Compare no-penalty CDs

Traditional CDs typically come with early withdrawal penalties that can significantly reduce your earnings. To avoid forfeiting interest for closing out your account before the term officially ends, consider looking for liquid or no-penalty CDs.

Just keep in mind that the yields associated with no-penalty CDs tend to be lower than the rates tied to traditional CDs.

1-year CD FAQs

What is a 1-year CD?

Having a 1-year CD means that your savings will be tied up for 12 months. Generally, you won’t be able to access your funds during that period of time (unless you don’t mind getting hit with an early withdrawal penalty). In exchange, you’ll earn a higher yield than you would from a standard savings account or money market account.

Who should open a 1-year CD?

If you’re not planning to touch your money for a year and believe the benefits of a 1-year CD are more attractive than the yield associated with a liquid savings account, then it’s a good time to consider getting a 1-year CD. And if you’re constantly dipping into your savings, a 1-year CD could help you save more money.

Today’s top nationally available 1-year CDs pay 0.73 percent APY. That’s not enough to retire on, but it’s a good vehicle to meet short-term financial obligations (like saving for a down payment on a mortgage) that can let your money grow near the rate of inflation without having to worry about missing out on better deals that arrive after you invest.

How CD rates work

Banks and credit unions set their own CD rates based on multiple factors, including inflation, and the rates set by competitors. Changes in treasury yields and Federal Reserve interest rate decisions are taken into account as well.

Some banks have a 10-day best rate guarantee, meaning you could end up with a better rate if the bank raises theirs within days of your decision to open and fund your account. But generally, once you open and fund a fixed-rate CD, you’re stuck with that rate until your term ends. Over time, the bank may raise or lower the advertised rate for new account holders, but your rate will remain the same.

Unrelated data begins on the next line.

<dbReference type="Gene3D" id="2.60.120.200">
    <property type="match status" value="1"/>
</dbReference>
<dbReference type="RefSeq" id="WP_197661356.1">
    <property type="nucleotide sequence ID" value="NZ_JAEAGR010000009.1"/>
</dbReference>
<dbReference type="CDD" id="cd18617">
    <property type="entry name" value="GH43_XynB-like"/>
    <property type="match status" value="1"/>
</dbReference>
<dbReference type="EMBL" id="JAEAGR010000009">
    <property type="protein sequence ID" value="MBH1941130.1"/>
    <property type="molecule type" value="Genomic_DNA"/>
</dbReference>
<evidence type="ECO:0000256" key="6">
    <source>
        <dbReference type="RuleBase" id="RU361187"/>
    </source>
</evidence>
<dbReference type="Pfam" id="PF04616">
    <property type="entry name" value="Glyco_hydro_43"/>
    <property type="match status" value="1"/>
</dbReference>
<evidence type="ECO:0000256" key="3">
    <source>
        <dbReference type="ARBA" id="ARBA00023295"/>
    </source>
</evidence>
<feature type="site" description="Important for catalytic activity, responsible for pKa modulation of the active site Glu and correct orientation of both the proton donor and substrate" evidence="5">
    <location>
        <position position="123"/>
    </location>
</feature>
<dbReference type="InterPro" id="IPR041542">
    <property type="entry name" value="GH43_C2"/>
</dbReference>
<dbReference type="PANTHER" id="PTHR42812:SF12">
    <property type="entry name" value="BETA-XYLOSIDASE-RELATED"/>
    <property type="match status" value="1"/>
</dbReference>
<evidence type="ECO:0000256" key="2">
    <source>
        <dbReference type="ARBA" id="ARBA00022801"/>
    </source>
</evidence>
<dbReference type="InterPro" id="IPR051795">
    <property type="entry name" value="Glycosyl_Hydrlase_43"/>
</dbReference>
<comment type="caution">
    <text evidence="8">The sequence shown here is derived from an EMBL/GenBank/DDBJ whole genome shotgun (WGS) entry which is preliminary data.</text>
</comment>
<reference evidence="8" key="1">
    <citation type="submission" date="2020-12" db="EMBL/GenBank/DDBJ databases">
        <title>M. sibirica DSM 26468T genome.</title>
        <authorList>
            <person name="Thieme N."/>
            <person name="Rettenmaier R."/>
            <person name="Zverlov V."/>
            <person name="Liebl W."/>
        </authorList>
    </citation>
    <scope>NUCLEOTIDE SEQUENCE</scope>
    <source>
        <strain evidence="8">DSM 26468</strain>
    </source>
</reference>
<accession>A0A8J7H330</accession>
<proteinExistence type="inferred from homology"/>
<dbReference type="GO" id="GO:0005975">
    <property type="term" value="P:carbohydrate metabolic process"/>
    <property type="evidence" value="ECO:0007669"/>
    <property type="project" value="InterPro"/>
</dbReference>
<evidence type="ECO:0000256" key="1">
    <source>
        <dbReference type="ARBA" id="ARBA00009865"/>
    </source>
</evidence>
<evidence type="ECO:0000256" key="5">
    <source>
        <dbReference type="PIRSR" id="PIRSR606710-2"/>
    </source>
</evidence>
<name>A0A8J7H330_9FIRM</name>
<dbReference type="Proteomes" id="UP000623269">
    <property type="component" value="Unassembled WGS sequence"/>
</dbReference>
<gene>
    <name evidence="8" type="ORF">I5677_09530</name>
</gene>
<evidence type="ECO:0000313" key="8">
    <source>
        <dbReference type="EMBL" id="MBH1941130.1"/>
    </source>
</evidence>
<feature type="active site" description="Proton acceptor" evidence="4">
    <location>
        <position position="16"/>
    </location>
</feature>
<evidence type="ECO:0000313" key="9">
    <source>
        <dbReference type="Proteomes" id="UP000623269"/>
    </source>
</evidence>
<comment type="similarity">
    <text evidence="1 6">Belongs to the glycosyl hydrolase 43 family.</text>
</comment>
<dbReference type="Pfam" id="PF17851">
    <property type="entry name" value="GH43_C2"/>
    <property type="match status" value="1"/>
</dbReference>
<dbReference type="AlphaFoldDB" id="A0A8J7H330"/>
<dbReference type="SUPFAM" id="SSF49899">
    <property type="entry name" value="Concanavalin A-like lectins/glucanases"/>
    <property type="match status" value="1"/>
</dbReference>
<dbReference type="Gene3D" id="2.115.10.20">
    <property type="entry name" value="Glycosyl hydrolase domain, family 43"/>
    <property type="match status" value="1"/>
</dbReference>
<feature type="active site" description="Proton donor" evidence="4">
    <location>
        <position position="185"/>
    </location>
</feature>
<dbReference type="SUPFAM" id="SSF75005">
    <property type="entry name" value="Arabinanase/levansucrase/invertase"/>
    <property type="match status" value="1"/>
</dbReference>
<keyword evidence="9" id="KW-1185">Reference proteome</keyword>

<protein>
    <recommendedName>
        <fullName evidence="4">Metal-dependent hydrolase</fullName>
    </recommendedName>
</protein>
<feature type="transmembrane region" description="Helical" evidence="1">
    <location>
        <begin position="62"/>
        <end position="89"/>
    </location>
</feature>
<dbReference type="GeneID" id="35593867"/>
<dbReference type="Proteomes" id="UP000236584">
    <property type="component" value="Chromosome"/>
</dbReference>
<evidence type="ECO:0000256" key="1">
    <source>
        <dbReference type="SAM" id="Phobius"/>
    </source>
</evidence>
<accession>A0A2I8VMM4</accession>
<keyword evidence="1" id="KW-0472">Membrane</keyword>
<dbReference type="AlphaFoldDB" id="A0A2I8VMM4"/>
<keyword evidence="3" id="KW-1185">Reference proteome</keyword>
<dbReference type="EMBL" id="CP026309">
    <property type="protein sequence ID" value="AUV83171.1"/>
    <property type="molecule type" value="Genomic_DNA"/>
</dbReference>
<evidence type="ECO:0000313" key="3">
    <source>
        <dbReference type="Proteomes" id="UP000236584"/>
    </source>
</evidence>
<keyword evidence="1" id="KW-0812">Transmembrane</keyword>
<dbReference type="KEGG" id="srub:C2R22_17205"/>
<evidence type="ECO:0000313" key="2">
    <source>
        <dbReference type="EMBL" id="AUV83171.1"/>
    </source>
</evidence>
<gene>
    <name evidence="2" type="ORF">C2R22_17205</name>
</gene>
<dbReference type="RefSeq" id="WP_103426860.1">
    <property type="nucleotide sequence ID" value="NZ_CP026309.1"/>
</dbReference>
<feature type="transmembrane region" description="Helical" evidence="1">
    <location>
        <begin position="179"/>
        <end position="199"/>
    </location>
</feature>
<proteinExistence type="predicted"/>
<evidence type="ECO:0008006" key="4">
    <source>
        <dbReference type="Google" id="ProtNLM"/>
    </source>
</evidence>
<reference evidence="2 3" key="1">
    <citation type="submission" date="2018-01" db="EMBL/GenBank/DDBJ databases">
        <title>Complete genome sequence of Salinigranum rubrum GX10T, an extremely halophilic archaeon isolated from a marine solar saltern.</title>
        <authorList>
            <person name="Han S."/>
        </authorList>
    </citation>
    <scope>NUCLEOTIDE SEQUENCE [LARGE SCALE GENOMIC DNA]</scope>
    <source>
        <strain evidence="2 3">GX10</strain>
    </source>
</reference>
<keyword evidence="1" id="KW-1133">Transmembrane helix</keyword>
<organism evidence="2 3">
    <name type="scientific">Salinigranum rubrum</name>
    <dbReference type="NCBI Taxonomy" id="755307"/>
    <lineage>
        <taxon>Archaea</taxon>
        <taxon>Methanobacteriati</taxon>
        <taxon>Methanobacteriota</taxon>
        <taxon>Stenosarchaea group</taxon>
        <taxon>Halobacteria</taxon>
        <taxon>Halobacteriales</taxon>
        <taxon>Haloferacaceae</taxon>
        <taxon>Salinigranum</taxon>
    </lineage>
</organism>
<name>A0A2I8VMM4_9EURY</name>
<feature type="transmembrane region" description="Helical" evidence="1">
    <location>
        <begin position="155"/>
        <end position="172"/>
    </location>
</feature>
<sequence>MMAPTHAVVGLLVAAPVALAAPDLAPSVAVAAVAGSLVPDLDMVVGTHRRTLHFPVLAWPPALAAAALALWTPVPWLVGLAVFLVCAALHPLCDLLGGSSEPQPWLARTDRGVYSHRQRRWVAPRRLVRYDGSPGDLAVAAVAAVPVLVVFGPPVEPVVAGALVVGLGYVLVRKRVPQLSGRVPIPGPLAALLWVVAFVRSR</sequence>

If you do your research, you’ll find that some institutions offer bump-up or step-up CDs that allow rates to change either upon request or at certain intervals during the term. Rates for these CDs, however, tend to be lower than those tied to fixed-rate CDs.

When reviewing CD rates, pay close attention to the annual percentage yield (APY). This tells you how much interest you’ll earn within a year, depending on how frequently interest compounds. Calculate how much interest you’ll earn as you compare rates.

Right now, average CD rates remain at historic lows. However, if you shop around, you can find better deals than what’s offered by the primary bank managing your checking account. Researching rates at several local banks, as well as reputable online banks, will usually yield the best rate.

Can you lose money with a 1-year CD?

As long as you choose a 1-year CD with a fixed rate – and keep the funds in the CD for the duration of the term – you won’t lose money. If you withdraw before the term of the CD allows, you may be subject to an early withdrawal penalty.

Also, each depositor at an FDIC-insured bank is insured to at least $250,000 per FDIC-insured bank. According to FDIC.gov, no depositor has lost a single cent on FDIC-insured funds as a result of a bank failure. If you’re concerned about your FDIC insurance eligibility, you can use the FDIC’s Electronic Deposit Insurance Estimator.

The standard share insurance amount is $250,000 per share owner, per insured credit union, for each ownership category at NCUA institutions.

It’s also important to factor in inflation. If the rate of inflation is higher than your CD yield, your purchasing power goes down.

1-year CD vs. other investment accounts

Before you buy a 1-year CD, it’s important to find out how it stacks up against other types of investment vehicles. Read on to find out how 1-year CDs compare to more liquid accounts, like savings accounts and money market accounts.